Plant-based pudding startup Noops has announced a fresh $2 million round headed by Lerer Hippeau, just two months after obtaining $2 million in pre-seed funding. Gregory Harry Struck, the co-founder of Hungryroot, started the Long Island-based startup in 2019 after adopting a plant-based diet while battling cancer. Struck told TechCrunch, “It was created out of a necessity when a lot of things were gone for me.” “I was thinking about consumerism and how it affects our well-being and health system during this era of transition.”
Struck recalls a time when she was in the grocery store looking for yogurt and saw pudding and wondered why it had never been redesigned in terms of nutrition. He returned home, converted his home into a commercial kitchen, and began experimenting with recipes, sometimes with the help of his three young children. When Struck discovered a recipe that worked, he began giving the pudding away to friends and family, eventually launching Noops. The company’s first product is an oat milk-based line that is organic, dairy-free, gluten-free, prebiotic-rich, high in plant protein and fiber, and has no added sugar.
Chocolate, caramel, mocha, and vanilla are among the usual tastes available. Siddhi Capital, Idea Farm Ventures, Simple Food Ventures, Animal Capital, and American Pie executive Alan Mitzner join Lerer Hippeau in the venture. According to Struck, the latest round brings the company’s total funding to $5 million.
“Having a partner like Lerer Hippeau believe in us that we can be the next-generation is extremely important to us,” he continued. “As for us, we know exactly where we’re going and can see and participate in the future.”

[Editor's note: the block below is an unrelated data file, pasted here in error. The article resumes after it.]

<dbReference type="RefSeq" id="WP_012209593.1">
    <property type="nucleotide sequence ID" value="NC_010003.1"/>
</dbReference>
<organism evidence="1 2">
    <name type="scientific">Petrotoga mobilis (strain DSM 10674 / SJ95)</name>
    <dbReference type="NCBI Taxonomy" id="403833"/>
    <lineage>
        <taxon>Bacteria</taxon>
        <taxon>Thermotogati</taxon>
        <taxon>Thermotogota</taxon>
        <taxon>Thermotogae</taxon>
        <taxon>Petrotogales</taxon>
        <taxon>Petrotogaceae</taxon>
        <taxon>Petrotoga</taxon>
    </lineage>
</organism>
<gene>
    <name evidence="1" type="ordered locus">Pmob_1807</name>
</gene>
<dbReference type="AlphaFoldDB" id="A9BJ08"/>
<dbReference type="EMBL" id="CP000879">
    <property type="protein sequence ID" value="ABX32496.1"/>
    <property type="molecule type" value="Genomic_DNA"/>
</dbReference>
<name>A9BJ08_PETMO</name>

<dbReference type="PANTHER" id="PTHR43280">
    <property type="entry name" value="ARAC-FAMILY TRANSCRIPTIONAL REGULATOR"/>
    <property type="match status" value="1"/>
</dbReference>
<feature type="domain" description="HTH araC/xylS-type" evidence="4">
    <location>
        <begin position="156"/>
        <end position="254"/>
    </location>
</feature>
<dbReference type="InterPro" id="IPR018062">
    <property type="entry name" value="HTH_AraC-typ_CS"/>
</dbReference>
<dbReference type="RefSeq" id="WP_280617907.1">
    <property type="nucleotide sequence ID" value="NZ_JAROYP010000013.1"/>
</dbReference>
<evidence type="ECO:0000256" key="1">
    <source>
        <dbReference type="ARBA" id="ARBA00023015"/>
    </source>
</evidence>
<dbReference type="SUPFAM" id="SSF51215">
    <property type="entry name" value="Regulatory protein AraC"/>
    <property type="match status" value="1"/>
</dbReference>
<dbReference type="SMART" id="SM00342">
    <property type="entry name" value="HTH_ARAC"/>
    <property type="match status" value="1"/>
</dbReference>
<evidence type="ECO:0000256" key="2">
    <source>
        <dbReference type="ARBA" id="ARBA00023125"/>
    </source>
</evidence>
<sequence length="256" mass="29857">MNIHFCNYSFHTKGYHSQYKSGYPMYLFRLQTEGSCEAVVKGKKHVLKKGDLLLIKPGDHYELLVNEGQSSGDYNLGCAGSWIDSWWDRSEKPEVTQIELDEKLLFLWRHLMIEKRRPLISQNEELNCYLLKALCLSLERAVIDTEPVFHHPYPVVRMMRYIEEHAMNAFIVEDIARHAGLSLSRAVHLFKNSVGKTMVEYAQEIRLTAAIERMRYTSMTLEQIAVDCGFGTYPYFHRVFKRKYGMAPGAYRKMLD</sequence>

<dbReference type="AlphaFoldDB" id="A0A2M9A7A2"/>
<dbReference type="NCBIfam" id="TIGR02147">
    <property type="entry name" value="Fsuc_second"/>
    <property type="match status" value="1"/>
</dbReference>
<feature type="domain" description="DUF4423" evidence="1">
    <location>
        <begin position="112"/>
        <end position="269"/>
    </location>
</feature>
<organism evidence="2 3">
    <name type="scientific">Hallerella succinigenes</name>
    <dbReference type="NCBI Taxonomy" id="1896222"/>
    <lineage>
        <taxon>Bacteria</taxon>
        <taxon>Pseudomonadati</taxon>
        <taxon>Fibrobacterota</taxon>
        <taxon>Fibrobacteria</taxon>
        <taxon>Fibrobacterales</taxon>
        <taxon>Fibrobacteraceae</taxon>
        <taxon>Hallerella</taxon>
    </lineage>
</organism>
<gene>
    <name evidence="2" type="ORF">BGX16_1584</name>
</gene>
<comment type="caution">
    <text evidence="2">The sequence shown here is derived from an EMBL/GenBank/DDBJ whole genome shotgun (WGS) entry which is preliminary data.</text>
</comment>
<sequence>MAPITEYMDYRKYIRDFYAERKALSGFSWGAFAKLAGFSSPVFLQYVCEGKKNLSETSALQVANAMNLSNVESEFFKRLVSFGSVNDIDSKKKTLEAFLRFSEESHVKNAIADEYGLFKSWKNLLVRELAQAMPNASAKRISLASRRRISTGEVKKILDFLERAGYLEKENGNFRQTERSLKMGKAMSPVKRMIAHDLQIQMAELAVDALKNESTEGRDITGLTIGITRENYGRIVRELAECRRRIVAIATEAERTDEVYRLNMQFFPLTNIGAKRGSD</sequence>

Larry Appel, former CEO of The Fresh Market, and Benjamin McKean, CEO of Hungryroot, will join the company’s advisory board as part of the investment.
Andrea Hippeau, a partner at Lerer Hippeau, concurred, adding that it was Struck’s expertise and ability to make an effect on the plant-based food market that led to the firm’s view that he could develop a significant company. According to Bloomberg Intelligence, the market for plant-based meals was worth $29.4 billion in 2020 and is expected to reach $74 billion by 2027.
Hippeau said the firm sees this category as “the next generation of consumables that will be touching every category” as an investment in space. And, while the food type has expanded into sectors such as meat and seafood, there isn’t much in the way of pudding, and incumbents haven’t come out with better-for-you alternatives, according to Hippeau.
In fact, Struck estimates that $50 billion of the $348 billion in yearly sales generated by the top 25 foods and beverage incumbents in the United States can be attributed to snack brands like Jell-O, which include animal byproducts and have been unchanged since their introduction in 1897.